Introducing the Knowledge Sharing Report: Measuring Collaboration in the Review Process
November 05, 2018
We just launched Knowledge Sharing, a report that gives engineering leaders visibility into how knowledge about the code is being distributed across teams.
It’s commonly understood that “knowledge silos” can cause handoffs that ultimately slow teams down. But it’s difficult for managers to pinpoint whether silos are forming in their own teams—and if so, then identify the actions they can take to build a more sustainable team. This is all made possible with GitPrime’s new Knowledge Sharing report.
The Knowledge Sharing report measures how thoroughly information is being distributed across a team by looking at who’s reviewing who’s pull requests. It includes two visualizations: the Knowledge Sharing Index, and the Review Radar.
The first visualization within the report, the Knowledge Sharing Index, measures how thoroughly information is being shared amongst a team by looking at who’s reviewing who’s PRs.
Then, managers can use the Review Radar to dive into the team dynamics that are causing the Index to deviate from the norm: if there are two or three people who only review each other’s code, the team’s Knowledge Sharing Index will be trend toward 0, whereas if the majority of the team reviews each other’s code the Index will trend toward 1. (GitPrime uses a variation of the Gini Coefficient to calculate the Knowledge Sharing Index, which is commonly used to measure the wealth distribution in societies.)
Review Radar as seen in GitPrime
In our case, think of a PR comment as a unit of wealth. In a perfect world, everyone performs an equal number of reviews, thus the wealth is evenly distributed. Alternatively, if one person performs all the reviews, she has hoarded all the knowledge available via reviews.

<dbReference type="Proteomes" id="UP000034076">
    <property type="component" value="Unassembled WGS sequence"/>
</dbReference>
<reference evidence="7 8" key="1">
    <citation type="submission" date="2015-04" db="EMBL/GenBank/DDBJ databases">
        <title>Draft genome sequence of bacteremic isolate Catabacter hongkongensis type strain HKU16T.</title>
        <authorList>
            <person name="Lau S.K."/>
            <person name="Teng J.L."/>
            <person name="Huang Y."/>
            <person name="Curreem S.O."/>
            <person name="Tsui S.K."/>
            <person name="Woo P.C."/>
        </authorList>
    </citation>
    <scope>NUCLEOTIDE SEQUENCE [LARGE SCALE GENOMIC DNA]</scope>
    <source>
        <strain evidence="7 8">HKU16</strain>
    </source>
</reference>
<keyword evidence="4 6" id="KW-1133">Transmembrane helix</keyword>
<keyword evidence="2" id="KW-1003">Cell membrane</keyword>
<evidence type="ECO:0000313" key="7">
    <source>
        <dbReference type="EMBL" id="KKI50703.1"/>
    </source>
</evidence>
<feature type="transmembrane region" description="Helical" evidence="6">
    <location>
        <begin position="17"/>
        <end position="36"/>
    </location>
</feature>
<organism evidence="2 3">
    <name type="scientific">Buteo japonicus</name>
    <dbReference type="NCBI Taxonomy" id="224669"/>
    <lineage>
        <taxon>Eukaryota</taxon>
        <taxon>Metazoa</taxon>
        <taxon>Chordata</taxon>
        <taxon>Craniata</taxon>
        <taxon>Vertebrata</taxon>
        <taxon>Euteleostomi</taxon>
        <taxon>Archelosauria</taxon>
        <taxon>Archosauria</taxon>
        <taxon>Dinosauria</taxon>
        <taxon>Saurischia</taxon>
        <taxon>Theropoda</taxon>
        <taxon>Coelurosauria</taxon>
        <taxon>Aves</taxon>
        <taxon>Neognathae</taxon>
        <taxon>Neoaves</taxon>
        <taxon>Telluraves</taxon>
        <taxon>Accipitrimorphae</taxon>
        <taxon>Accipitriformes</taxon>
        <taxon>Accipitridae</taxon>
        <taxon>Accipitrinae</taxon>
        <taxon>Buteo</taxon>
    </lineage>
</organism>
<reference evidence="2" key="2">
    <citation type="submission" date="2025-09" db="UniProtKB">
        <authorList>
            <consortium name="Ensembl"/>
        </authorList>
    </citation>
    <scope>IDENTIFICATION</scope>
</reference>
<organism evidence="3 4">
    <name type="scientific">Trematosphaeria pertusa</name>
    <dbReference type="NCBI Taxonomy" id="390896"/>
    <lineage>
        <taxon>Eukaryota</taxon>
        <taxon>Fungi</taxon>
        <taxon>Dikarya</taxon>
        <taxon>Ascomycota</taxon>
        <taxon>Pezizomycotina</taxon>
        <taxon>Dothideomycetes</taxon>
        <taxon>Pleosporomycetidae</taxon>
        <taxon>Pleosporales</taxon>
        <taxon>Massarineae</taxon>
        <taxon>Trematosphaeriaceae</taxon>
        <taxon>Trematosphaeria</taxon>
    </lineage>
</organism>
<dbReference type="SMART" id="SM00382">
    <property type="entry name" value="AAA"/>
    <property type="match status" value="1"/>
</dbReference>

In practice, PR reviews are not the only way to share knowledge; and, as in life, there are other forms of wealth that aren’t considered in a Gini Coefficient. However, we have found that the Knowledge Sharing Index makes for a management good signal. You can use it to help identify engineers who are not part of the everyday flow of reviews as well as find silos and other anti-patterns that often bubble up simply because they are hard to spot. The Knowledge Sharing Index adds a nice tool to help your team collaborate and share knowledge via reviews.
Look for outliers and stranded engineers then take action to help get them involved. Use the Knowledge Sharing Index to manage your team’s broader trend toward or away from that imagined ideal of shared knowledge, keeping in mind that perfect distribution is rarely achievable nor is it desired.
The Knowledge Sharing Index coupled with Involvement (a Review metric) will give you a very clear picture of how your team is using the review process to share knowledge. Involvement is a measurement of the percentage of PRs that an individual participated in, and Knowledge Sharing is the analogous measurement as a team.
Knowledge Sharing helps us understand how effectively our engineers our collaborating, and how to coach them toward healthier habits.”
Mike TrionfoCTO at Homie, Inc.
Towards a better understanding of the code review process
The Knowledge Sharing report was released as part of GitPrime’s suite of reports about the pull request process to provide a more complete picture of how teams are collaborating. With the report, managers can:
- Visualize and track knowledge concentration centers, and manage them to strengthen their team’s bus factor
- Identify opportunities to cross-train engineers in different areas of the code, providing for more optionality when assigning tasks in the future
- Identify opportunities to ramp-up new hires on specific domains by encouraging them to review specific team member’s code
- Recognize those who have been working hard to review other team member’s code, and relieve some of that pressure by bringing others into the process
GitPrime’s goal is to provide the instrumentation that software teams need to get a better understanding of the development process. This report, which pairs nicely with the Code, Review, and Submit Fundamentals, will give you a very clear picture of how your team is collaborating and using the review process to share knowledge.
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